Coen Slashes Ad Forecast by $8 Bil. | Adweek
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Coen Slashes Ad Forecast by $8 Bil.

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NEW YORK Media advertising forecaster Bob Coen, svp at Universal McCann, said he significantly overprojected ad spending for 2007 last December in his semi-annual forecast and today revised his totals, saying combined national and local ad spending will total $290.3 billion, $8 billion less than his original forecast. But national ad spending will still be up in 2007 over 2006.

Coen said national ad spending in 2007 would be $190 billion, up 4.2 percent over 2006. In December he had forecast national spending in 2007 would be $195.6 billion, up 5.9 percent. Local ad spending, Coen predicts, will now reach $100.2 billion in 2007, up 1.7 percent. Last December, he projected it would be $103.1 billion, up 2.7 percent.

Coen said 2006 turned out not to be a very good year for ad spending, despite it being an Olympics and election year. He said that has carried over into this year.

In a usual Olympics and election year, he said, ad spending usually rises by close to 6 percent overall, but 2006 finished with only a 3.9 percent increase to $281.6 billion. That impacted his projections for this year.

This year has also not started off well as far as ad spending goes. Coen said in the first quarter of this year major ad categories like automotive and telecommunications are down 11 percent and 14 percent, respectively, in national television, and other categories like soft drinks and airlines are down 17 percent and 24 percent, respectively, in national TV spending.

On the local side, classified advertising in newspapers is down significantly, with that category projected to be off 13.2 percent for 2007.

"The outlook for advertising this year is not very good," Coen said. "In odd-numbered years there is a significant fall-off in political advertising from the levels of the even-numbered years when all members of the House of Representatives and one-third of the Senate are involved in election contests."

Coen said at this time it is "wishful thinking" that any significant ad revenue would be gained from presidential primary campaigns or that traditional media will gain huge amounts of new ad revenue for their online services.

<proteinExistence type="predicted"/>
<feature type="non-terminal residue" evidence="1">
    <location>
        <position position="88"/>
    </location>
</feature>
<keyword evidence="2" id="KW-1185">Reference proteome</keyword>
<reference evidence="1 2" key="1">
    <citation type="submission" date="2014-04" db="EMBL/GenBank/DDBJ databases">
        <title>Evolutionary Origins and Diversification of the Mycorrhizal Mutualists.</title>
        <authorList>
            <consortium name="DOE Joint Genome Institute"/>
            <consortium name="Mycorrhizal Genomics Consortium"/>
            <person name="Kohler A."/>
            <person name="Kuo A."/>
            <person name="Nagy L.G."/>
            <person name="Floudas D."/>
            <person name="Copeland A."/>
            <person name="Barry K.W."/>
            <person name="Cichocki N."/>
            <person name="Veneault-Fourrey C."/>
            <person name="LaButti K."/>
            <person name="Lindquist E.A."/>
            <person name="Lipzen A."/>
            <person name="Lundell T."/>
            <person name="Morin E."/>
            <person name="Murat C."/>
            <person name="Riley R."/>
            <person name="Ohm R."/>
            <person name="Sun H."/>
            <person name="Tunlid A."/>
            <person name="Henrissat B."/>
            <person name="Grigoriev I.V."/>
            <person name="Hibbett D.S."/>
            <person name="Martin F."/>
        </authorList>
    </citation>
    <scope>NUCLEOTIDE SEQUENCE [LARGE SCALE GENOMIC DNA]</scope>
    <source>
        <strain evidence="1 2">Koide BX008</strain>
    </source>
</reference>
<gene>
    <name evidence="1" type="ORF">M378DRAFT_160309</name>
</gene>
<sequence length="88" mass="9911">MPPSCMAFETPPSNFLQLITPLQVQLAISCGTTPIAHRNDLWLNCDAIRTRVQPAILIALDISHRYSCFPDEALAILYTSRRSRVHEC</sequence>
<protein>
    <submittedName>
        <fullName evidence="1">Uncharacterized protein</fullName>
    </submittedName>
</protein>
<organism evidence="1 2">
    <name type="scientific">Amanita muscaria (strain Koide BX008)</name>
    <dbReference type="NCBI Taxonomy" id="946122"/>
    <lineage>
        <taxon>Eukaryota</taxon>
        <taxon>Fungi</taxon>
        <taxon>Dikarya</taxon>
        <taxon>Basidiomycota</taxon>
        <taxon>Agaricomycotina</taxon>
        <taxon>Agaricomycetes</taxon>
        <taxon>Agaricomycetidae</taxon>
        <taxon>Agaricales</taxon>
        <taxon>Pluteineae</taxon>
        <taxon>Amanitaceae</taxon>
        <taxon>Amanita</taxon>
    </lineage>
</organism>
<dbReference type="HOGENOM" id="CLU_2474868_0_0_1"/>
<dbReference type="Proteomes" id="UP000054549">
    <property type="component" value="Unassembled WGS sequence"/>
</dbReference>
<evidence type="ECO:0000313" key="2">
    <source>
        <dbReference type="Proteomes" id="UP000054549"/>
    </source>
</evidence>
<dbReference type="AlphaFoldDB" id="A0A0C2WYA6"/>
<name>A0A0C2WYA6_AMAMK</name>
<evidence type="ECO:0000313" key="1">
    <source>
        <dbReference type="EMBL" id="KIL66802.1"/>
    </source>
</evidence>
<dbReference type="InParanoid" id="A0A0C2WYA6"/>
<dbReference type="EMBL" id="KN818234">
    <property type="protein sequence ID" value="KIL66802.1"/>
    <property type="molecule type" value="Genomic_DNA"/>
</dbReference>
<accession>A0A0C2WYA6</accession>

For 2007, Coen projects that the Big Four broadcast TV networks will take in $17.1 billion in ad revenue, up 3 percent over 2006. Other Coen projections: All of cable TV, he said, would take in $20.1 billion, up 4.5 percent. Magazines will bring in $13.5 billion in ad revenue, up 4 percent; syndication TV will bring in $3.6 billion, down 2 percent; national radio will reap $4.5 billion, up 2.5 percent; and newspapers will bring in $7 billion, up 1 percent. Internet advertising, Coen projects, will be up 17 percent to $10.6 billion in 2007.

Coen also made local projections for 2007: newspaper advertising would be down 1.5 percent to $38.8 billion; local TV, up 8 percent to $15.3 billion; and local radio up 2 percent to $15.5 billion.

Emerging media, although a growing ad category percentage wise within itself, will have little overall impact on traditional media in the near future, according to Brian Wieser, svp, director industry analysis at Magna Global, the media buying negotiator for Universal McCann and other Interpublic media agencies.

Wieser said contrary to what many believe, younger audiences are not abandoning TV for emerging media. Younger viewers, he said, are actually watching more TV, in addition to using emerging media. He said video viewing online is less than 1 percent of total traditional TV viewing at this time. Online video advertising will total $365 million this year, he said. Other forms of emerging media advertising like video-on-demand will bring in $160 million in 2007, mobile wireless advertising will total $100 million, and in-game advertising will reach $216.9 million.